Mollie West Duffy, head of organizational development at RALLY (formerly organizational design lead at IDEO) wrote the book on emotions at work, literally. No Hard Feelings: The Secret Power of Embracing Emotions at Work was an instant hit at the Donut office. With sound logic, clear principles, and hilarious illustrations courtesy of co-author Liz Fosslien, Mollie taught us how to confront emotions in a professional environment.
Negotiating emotions in the workplace is a difficult proposition under any circumstances. Throw a worldwide crisis and a hurried transition into remote work into the mix, and you have a recipe for a nearly insurmountable challenge.
It all boils down to this: how can we embrace emotions at work during a difficult time? We know we’re not the only ones struggling to find answers, so we invited Mollie to share her wisdom and experience with the Donut community–and we got so many wonderful contributions from you, too.
Read on for a recap of what we discussed (or watch the recording here).
Talking About Tough Emotions
Anxiety, sadness, distractedness – these kinds of emotions are not only normal parts of the human experience, but they’re expected during a period of crisis. The problem? They don’t fit the stereotypical definition of “professional” on the emotional spectrum.
If we’re all having these thoughts and feeling these feelings anyway, the conversation needs to shift to “how can we discuss them productively?” Teams that proactively acknowledge and address these emotions will be one step ahead of the curve in terms of displaying compassion and empathy, and allowing their teams to function at a high level despite real business and life challenges that are playing out across the globe.
Mollie says the real secret to productive conversations about emotions in the workplace (anytime, but especially during a crisis) is selective vulnerability.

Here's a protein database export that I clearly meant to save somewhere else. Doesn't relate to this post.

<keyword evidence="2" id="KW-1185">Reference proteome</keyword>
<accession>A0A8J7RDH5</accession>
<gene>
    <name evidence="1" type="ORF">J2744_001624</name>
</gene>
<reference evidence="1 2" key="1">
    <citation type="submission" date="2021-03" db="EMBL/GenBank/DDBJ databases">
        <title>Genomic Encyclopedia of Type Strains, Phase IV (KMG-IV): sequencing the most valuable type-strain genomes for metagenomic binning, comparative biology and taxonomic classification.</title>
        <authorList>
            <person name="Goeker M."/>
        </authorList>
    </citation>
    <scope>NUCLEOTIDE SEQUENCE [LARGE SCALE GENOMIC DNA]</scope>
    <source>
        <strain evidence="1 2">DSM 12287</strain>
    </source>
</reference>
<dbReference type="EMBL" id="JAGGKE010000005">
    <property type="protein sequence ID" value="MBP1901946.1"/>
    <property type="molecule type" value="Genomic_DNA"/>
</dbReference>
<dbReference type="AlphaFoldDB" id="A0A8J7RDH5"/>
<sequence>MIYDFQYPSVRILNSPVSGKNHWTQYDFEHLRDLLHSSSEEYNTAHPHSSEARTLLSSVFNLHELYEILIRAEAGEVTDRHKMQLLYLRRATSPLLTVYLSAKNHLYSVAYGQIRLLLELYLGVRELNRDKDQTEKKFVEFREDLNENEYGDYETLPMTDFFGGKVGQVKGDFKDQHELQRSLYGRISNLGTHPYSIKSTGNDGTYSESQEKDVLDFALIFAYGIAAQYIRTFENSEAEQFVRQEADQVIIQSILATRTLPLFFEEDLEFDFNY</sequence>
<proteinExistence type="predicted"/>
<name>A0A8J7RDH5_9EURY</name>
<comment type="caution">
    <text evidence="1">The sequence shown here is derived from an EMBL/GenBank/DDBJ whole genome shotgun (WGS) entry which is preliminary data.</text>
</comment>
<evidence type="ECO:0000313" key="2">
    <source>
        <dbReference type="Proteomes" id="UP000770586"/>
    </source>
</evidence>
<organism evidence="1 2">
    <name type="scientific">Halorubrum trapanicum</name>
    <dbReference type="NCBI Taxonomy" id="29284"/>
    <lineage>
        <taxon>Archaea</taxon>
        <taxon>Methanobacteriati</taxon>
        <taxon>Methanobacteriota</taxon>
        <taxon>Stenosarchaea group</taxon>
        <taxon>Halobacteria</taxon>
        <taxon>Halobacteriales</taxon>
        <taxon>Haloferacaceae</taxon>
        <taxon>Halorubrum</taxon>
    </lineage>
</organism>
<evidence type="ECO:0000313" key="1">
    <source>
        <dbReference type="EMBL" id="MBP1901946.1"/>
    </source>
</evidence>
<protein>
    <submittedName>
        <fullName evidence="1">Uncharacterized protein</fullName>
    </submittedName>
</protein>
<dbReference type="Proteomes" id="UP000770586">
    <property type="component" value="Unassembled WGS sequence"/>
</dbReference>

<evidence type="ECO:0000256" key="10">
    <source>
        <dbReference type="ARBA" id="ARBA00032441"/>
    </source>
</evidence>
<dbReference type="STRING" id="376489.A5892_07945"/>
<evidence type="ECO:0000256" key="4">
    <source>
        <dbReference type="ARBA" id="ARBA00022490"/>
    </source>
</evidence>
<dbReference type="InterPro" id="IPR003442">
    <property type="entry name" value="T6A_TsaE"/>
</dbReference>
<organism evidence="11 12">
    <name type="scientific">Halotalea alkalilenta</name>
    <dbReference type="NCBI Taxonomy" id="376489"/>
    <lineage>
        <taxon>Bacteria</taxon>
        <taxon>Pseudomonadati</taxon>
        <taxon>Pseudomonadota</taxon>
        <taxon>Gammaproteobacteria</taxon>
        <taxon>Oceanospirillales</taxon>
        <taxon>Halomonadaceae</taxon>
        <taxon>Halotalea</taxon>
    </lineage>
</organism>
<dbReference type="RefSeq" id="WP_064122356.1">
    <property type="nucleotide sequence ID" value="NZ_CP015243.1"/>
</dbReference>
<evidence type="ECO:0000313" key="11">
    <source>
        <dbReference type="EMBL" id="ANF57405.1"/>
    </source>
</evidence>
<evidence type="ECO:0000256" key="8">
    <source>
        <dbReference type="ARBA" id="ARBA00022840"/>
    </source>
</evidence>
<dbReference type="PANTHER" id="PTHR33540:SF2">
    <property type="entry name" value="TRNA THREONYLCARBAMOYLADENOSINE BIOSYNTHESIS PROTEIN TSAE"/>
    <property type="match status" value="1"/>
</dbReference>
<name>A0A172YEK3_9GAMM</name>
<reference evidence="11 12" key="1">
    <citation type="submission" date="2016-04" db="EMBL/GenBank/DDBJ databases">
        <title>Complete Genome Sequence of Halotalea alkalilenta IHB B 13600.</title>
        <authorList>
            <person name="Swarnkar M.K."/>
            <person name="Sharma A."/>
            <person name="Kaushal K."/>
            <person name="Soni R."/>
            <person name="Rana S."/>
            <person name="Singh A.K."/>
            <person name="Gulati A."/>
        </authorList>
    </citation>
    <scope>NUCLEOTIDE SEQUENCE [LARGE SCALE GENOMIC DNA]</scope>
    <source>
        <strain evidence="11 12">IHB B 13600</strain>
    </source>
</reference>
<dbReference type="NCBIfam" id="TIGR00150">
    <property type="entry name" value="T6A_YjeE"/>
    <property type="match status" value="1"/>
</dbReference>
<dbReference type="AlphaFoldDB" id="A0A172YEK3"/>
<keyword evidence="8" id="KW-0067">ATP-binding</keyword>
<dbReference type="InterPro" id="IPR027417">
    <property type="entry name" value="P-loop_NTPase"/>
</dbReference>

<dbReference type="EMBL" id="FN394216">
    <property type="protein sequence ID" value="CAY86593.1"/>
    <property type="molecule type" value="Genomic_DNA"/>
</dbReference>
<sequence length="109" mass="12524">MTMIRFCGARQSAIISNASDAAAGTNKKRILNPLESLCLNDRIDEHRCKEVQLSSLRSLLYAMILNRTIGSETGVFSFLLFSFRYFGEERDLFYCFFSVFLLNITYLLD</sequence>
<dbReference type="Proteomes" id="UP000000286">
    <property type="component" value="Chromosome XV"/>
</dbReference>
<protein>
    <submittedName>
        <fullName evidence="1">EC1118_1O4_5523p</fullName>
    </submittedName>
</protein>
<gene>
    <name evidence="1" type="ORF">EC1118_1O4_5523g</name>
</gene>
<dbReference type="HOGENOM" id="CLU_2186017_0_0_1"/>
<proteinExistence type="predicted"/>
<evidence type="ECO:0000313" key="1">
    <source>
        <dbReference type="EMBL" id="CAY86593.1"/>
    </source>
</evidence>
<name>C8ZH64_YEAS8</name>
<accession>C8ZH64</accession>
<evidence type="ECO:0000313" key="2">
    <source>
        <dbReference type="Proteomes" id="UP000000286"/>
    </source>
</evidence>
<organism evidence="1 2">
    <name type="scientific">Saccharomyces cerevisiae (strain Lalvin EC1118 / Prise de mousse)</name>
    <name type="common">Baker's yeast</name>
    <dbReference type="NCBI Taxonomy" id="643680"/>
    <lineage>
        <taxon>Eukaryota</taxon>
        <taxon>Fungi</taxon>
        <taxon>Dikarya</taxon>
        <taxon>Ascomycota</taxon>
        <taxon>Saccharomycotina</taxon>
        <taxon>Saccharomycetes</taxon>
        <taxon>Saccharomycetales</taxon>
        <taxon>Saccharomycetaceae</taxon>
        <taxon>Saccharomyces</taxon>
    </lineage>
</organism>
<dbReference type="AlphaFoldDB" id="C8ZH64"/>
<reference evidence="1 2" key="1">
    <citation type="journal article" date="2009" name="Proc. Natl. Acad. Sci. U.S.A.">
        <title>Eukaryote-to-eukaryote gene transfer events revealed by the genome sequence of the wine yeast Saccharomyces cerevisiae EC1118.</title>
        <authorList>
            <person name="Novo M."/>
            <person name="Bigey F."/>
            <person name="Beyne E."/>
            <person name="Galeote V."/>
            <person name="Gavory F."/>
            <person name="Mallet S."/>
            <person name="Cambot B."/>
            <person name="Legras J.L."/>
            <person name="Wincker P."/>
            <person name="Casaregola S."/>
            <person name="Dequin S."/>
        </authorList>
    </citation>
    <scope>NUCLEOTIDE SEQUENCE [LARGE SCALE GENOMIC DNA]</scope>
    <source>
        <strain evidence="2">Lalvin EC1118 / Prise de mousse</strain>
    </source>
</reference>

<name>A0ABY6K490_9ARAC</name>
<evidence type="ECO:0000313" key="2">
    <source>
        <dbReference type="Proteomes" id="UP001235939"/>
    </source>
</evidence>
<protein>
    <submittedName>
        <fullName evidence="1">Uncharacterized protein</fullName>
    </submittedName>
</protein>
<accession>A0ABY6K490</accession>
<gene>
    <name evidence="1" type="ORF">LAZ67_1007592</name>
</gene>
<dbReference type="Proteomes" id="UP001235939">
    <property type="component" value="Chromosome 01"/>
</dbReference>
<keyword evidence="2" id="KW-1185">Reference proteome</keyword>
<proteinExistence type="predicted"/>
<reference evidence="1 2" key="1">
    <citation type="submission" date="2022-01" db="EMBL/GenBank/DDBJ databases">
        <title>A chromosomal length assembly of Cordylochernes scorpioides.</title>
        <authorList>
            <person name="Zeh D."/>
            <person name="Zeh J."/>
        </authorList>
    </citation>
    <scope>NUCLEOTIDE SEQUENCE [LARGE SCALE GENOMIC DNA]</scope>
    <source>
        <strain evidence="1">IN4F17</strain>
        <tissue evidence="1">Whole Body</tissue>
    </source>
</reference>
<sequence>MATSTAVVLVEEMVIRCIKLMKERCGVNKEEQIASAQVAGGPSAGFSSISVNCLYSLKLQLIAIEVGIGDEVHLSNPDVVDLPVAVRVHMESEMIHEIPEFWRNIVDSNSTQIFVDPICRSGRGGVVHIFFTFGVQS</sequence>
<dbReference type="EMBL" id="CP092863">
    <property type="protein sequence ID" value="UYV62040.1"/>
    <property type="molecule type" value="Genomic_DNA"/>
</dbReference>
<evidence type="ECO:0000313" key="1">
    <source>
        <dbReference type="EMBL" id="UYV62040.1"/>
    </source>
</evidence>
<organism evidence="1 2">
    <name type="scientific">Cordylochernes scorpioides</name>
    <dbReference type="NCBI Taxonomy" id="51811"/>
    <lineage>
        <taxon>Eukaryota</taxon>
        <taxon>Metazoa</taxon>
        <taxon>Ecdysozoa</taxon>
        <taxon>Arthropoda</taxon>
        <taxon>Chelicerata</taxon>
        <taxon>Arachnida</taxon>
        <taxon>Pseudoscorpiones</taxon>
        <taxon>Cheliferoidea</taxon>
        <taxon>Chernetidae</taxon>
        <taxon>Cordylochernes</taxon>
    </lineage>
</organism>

Doing selective vulnerability well means walking that fine line between acknowledgement (“I also feel worried – you’re not alone in that!”) and demonstrating leadership by finding a path forward (“Given the situation, here are the steps we plan to take to address it.”)
5 Questions to Ask of Teammates
It’s hard to know how to bring up emotions in the workplace, let alone deal with them. Checking in with teammates is a good thing to do, but it’s important to do it in the right way. Balancing specificity and sensitivity helps. Mollie recommends these five questions as a starting point:
1. How can I/we/our team best show up for you right now?
2. What kind of flexibility do you/your family need right now?
3. What’s challenging or surprising to you about working from home?
4. What have you learned about yourself?
5. How are you investing in your resilience right now? How can I support that?
Ideas from the Donut community:
- “We start our meetings with everyone saying something they are anxious about and something they are excited about.” – Miki Johnson
- “We’ve been doing a weekly self-care check in on Slack for many months! Different colored hearts to express how people may be feeling.” – Shelb
- “At a recent meeting, we were asked to go around and say one thing that makes us hopeful right now. It helped us focus for a moment on something positive before we went into a meeting about difficult topics.” – Morgan Tucker
- “I’ve been approaching check ins by offering where I am at first to show vulnerability.” – Allie Kovalik
Creating a Sense of Belonging
As Mollie stated during the webinar: “If diversity is having a seat at the table, inclusion is having a voice, and belonging is having that voice be heard.” Feeling and actually being heard are imperative for everyday operations, and efforts to create belonging can’t fall by the wayside as the economic landscape shifts. In fact, it’s more important than ever to foster belonging as employees shift to remote work, support family and friends that may be ill or recovering, and navigate changes to business, personal, and household finances.
The good news? Lightweight efforts can have an out-sized impact on your team’s sense of belonging. Here are Mollie’s favorite micro-actions to bridge the distance and create a sense of belonging for teams now working remotely:
1. Take the time to pronounce and spell names correctly—and use them often in conversation!
2. Run informal social programming like virtual coffee meetups to build connections and maintain relationships.
3. When someone joins a call late, take a moment to bring them up to speed.
4. Create a shared remote celebration or activity calendar.
5. If someone is having connection or audio/visual issues, don’t wait to jump right in to notify them—and ask them to keep sharing their thoughts.
6. Don’t let feedback and praise fall by the wayside. Keep doing it!
7. Send physical mail to people’s homes, like short notes, swag, or food deliveries.
Ideas from the Donut community:
- “We had a pen pal sign up and included kids so we can match them with others their age. A good way to support parents/families.” – Carrie Grogan